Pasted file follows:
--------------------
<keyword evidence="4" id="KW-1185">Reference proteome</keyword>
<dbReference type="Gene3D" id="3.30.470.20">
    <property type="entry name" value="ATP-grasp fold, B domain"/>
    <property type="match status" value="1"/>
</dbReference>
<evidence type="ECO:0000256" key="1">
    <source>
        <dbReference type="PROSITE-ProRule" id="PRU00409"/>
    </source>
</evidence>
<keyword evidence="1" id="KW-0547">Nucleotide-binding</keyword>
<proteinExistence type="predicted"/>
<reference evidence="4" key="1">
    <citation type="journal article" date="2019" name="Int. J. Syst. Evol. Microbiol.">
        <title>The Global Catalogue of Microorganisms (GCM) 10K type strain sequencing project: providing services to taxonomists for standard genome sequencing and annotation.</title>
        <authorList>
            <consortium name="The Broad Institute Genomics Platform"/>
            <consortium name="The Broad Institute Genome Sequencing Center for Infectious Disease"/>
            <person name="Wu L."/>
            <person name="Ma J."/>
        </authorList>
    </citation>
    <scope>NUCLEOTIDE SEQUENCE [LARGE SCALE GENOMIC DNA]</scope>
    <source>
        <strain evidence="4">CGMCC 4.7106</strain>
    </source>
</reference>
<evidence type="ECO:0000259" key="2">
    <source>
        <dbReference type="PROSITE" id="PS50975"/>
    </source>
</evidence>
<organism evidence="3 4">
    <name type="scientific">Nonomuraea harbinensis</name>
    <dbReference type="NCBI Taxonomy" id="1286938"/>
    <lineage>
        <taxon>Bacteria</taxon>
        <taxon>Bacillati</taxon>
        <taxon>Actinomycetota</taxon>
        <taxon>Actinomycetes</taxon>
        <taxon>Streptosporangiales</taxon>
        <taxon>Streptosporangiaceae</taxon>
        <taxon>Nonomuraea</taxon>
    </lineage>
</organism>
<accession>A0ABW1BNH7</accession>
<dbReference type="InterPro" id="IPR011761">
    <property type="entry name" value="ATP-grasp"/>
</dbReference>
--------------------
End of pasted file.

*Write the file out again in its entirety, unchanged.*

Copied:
<keyword evidence="4" id="KW-1185">Reference proteome</keyword>
<dbReference type="Gene3D" id="3.30.470.20">
    <property type="entry name" value="ATP-grasp fold, B domain"/>
    <property type="match status" value="1"/>
</dbReference>
<evidence type="ECO:0000256" key="1">
    <source>
        <dbReference type="PROSITE-ProRule" id="PRU00409"/>
    </source>
</evidence>
<keyword evidence="1" id="KW-0547">Nucleotide-binding</keyword>
<proteinExistence type="predicted"/>
<reference evidence="4" key="1">
    <citation type="journal article" date="2019" name="Int. J. Syst. Evol. Microbiol.">
        <title>The Global Catalogue of Microorganisms (GCM) 10K type strain sequencing project: providing services to taxonomists for standard genome sequencing and annotation.</title>
        <authorList>
            <consortium name="The Broad Institute Genomics Platform"/>
            <consortium name="The Broad Institute Genome Sequencing Center for Infectious Disease"/>
            <person name="Wu L."/>
            <person name="Ma J."/>
        </authorList>
    </citation>
    <scope>NUCLEOTIDE SEQUENCE [LARGE SCALE GENOMIC DNA]</scope>
    <source>
        <strain evidence="4">CGMCC 4.7106</strain>
    </source>
</reference>
<evidence type="ECO:0000259" key="2">
    <source>
        <dbReference type="PROSITE" id="PS50975"/>
    </source>
</evidence>
<organism evidence="3 4">
    <name type="scientific">Nonomuraea harbinensis</name>
    <dbReference type="NCBI Taxonomy" id="1286938"/>
    <lineage>
        <taxon>Bacteria</taxon>
        <taxon>Bacillati</taxon>
        <taxon>Actinomycetota</taxon>
        <taxon>Actinomycetes</taxon>
        <taxon>Streptosporangiales</taxon>
        <taxon>Streptosporangiaceae</taxon>
        <taxon>Nonomuraea</taxon>
    </lineage>
</organism>
<accession>A0ABW1BNH7</accession>
<dbReference type="InterPro" id="IPR011761">
    <property type="entry name" value="ATP-grasp"/>
</dbReference>